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TITLE
Cromarty
EXTERNAL ID
QZP40_CARD_0337
PLACENAME
Cromarty
OLD COUNTY/PARISH
ROSS: Cromarty
PERIOD
1910s
CREATOR
J Valentine & Co.
SOURCE
Highland Libraries
ASSET ID
32244
KEYWORDS
postcards
cottages
fishing
Cromarty

This postcard from the early twentieth century shows one of the narrow lanes, or vennels, in Cromarty's fishertown.

The thatched cottages were small and facilities basic. On the walls of the cottages fish have been hung to dry.

There was a fishing community here at least as far back as the seventeenth century and maybe even earlier than that. The people were separate from the rest of the town with their own customs and dialect.

Boats at Cromarty tended to be small and the men were able to fish close to home. During the seventeenth and eighteenth century there were boom times when shoals of herring came in to the Firth. Although there were times, too, when the fish did not come and there was extreme poverty. The Reverend Robert Smith in the Old Statistical Account in 1793, during a lean time, described "the extreme timidity of the fishers" and suggested the "necessity of large boats and by going out some considerable distance down the Murray Firth; fish are caught in abundance"

Even in the good times life was austere particularly for the women who baited the hooks, gutted the fish before packing it into barrels of salt and mended the nets. They even carried the men out to the boats, so they would start the day with dry feet, and brought back the catch in baskets from the boats to the shore.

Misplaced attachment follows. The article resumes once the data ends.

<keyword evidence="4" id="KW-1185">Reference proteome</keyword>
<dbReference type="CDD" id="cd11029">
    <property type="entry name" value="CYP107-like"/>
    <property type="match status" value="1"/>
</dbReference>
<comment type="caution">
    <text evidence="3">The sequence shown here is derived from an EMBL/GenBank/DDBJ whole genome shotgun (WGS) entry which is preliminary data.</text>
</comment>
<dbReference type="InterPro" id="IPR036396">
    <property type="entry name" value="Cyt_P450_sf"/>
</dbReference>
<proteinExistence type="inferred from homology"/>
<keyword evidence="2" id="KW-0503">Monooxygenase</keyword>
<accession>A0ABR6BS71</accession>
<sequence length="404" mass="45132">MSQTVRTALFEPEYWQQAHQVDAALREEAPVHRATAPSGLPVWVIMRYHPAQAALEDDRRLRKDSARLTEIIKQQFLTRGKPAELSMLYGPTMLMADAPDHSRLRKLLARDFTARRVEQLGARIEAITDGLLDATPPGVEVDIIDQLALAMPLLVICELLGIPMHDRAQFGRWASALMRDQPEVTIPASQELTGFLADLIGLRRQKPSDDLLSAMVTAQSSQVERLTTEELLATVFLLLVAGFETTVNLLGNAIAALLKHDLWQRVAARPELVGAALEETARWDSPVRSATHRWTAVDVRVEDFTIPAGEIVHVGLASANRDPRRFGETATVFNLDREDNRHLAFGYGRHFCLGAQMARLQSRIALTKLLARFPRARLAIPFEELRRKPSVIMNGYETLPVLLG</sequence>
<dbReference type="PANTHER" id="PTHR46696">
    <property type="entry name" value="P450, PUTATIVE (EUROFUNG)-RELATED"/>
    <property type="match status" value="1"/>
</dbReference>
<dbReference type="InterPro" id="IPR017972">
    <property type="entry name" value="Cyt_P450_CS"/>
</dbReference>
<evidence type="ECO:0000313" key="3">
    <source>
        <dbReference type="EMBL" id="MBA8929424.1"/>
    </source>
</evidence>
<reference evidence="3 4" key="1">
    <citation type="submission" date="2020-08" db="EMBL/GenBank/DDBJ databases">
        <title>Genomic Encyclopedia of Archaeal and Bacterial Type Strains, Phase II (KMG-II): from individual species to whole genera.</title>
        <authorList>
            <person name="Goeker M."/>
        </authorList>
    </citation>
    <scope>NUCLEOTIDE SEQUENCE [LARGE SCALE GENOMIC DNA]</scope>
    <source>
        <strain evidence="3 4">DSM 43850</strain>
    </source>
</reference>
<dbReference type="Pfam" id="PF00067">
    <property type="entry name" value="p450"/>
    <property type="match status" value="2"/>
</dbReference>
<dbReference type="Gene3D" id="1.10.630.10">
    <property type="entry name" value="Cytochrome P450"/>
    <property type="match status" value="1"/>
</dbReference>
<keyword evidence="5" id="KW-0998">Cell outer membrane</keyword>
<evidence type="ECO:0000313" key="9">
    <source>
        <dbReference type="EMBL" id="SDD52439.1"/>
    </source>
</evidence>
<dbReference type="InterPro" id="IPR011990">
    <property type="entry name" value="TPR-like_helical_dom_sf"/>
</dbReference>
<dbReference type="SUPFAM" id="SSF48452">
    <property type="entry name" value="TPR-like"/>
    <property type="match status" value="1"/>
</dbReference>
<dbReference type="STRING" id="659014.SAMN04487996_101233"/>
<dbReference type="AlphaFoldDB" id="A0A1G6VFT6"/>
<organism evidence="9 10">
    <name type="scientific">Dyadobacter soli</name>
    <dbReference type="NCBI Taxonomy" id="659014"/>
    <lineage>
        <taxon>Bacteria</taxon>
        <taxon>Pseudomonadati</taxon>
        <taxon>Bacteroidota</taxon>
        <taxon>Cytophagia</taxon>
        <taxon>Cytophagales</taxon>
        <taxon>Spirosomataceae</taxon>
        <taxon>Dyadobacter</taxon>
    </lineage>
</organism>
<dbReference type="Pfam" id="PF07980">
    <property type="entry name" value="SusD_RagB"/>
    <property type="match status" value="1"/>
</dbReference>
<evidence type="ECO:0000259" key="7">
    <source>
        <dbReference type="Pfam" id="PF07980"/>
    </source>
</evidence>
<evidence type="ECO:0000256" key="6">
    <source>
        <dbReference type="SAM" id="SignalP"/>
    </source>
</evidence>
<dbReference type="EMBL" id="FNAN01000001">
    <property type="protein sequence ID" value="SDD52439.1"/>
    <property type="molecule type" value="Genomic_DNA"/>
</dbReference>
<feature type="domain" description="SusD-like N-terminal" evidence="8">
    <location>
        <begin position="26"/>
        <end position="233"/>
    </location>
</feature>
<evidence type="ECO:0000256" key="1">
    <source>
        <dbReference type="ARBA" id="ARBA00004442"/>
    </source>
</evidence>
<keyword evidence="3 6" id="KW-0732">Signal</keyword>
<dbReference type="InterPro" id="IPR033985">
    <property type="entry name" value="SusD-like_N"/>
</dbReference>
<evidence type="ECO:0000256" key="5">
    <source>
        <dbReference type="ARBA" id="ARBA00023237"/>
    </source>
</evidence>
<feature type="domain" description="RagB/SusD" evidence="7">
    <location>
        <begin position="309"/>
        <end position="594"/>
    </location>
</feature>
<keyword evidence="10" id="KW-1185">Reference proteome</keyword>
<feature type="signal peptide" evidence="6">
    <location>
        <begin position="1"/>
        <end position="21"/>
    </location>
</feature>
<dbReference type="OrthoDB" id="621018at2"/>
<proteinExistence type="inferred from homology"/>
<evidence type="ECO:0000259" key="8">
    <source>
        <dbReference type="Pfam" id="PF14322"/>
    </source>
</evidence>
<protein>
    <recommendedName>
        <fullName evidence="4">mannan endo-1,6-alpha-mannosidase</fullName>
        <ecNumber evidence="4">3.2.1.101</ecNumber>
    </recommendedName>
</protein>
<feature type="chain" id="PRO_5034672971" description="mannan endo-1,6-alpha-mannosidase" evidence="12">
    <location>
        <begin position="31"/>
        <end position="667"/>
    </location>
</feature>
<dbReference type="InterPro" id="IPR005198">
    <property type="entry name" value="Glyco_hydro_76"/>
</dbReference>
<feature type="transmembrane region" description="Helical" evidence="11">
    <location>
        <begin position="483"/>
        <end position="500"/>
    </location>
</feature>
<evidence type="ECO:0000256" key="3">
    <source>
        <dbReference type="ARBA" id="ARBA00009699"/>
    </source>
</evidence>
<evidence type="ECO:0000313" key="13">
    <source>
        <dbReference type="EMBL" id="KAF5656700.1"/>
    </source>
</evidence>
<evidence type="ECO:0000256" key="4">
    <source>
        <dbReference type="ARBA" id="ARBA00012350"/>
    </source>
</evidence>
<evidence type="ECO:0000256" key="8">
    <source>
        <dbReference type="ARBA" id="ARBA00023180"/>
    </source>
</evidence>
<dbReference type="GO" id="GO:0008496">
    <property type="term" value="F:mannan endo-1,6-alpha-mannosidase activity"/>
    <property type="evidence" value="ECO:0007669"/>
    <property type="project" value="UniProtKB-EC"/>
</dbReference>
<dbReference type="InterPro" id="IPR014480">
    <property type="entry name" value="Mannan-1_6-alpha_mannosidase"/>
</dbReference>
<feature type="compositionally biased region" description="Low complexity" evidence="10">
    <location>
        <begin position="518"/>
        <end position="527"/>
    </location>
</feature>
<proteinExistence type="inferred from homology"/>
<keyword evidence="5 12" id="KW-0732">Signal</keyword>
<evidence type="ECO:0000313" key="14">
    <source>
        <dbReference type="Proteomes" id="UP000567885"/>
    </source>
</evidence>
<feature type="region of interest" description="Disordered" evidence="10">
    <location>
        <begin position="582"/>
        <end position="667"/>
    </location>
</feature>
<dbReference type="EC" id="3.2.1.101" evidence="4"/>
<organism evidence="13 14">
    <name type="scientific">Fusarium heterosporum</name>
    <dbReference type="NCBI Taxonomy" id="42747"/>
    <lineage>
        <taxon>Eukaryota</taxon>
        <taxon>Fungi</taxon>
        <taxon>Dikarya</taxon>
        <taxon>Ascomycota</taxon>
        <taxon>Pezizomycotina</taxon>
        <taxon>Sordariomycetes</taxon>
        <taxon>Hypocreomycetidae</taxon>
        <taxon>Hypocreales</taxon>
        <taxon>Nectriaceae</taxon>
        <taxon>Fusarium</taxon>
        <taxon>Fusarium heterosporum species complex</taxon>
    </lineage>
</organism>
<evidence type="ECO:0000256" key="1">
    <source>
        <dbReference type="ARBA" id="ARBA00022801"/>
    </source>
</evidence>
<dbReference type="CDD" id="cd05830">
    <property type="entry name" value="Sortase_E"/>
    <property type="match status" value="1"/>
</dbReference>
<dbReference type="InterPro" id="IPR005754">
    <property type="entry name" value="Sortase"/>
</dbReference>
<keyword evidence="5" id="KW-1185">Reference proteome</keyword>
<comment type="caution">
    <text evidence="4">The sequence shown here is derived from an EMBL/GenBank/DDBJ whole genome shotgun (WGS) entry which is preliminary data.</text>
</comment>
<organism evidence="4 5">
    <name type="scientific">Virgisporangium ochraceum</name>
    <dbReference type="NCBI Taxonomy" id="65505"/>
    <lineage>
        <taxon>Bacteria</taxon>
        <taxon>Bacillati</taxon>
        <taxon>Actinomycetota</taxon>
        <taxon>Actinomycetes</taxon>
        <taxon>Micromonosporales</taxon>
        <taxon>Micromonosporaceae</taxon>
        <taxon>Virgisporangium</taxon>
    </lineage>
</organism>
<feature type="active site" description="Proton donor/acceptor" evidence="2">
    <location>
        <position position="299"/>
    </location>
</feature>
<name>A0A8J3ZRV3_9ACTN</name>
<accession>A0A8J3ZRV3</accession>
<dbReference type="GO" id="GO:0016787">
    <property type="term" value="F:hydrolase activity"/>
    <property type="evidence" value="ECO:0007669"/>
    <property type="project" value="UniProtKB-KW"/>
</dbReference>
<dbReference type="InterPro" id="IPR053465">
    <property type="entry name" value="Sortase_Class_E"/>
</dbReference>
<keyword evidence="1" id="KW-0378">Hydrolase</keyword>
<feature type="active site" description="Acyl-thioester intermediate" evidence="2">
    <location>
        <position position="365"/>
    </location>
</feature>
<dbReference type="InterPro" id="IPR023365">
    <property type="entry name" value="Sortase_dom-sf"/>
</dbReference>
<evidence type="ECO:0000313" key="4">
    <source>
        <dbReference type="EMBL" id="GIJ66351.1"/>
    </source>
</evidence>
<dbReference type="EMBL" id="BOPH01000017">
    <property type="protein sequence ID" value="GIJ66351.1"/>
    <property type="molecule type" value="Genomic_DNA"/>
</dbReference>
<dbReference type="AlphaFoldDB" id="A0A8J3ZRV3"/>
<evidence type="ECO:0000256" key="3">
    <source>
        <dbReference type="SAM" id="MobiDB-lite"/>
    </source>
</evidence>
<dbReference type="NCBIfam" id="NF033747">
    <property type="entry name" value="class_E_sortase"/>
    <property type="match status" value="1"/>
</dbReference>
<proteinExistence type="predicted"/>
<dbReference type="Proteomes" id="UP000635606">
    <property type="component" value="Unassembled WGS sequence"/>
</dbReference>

In the nineteenth century fishing declined. According to Kenneth MacRae in "Highland Doorstep" there were sixty-six fishing boats in 1897 but by the 1930s there were none.

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Cromarty

ROSS: Cromarty

1910s

postcards; cottages; fishing

Highland Libraries

Highland Libraries' Postcard Collection

This postcard from the early twentieth century shows one of the narrow lanes, or vennels, in Cromarty's fishertown.<br /> <br /> The thatched cottages were small and facilities basic. On the walls of the cottages fish have been hung to dry.<br /> <br /> There was a fishing community here at least as far back as the seventeenth century and maybe even earlier than that. The people were separate from the rest of the town with their own customs and dialect.<br /> <br /> Boats at Cromarty tended to be small and the men were able to fish close to home. During the seventeenth and eighteenth century there were boom times when shoals of herring came in to the Firth. Although there were times, too, when the fish did not come and there was extreme poverty. The Reverend Robert Smith in the Old Statistical Account in 1793, during a lean time, described "the extreme timidity of the fishers" and suggested the "necessity of large boats and by going out some considerable distance down the Murray Firth; fish are caught in abundance"<br /> <br /> Even in the good times life was austere particularly for the women who baited the hooks, gutted the fish before packing it into barrels of salt and mended the nets. They even carried the men out to the boats, so they would start the day with dry feet, and brought back the catch in baskets from the boats to the shore.<br /> <br /> In the nineteenth century fishing declined. According to Kenneth MacRae in "Highland Doorstep" there were sixty-six fishing boats in 1897 but by the 1930s there were none.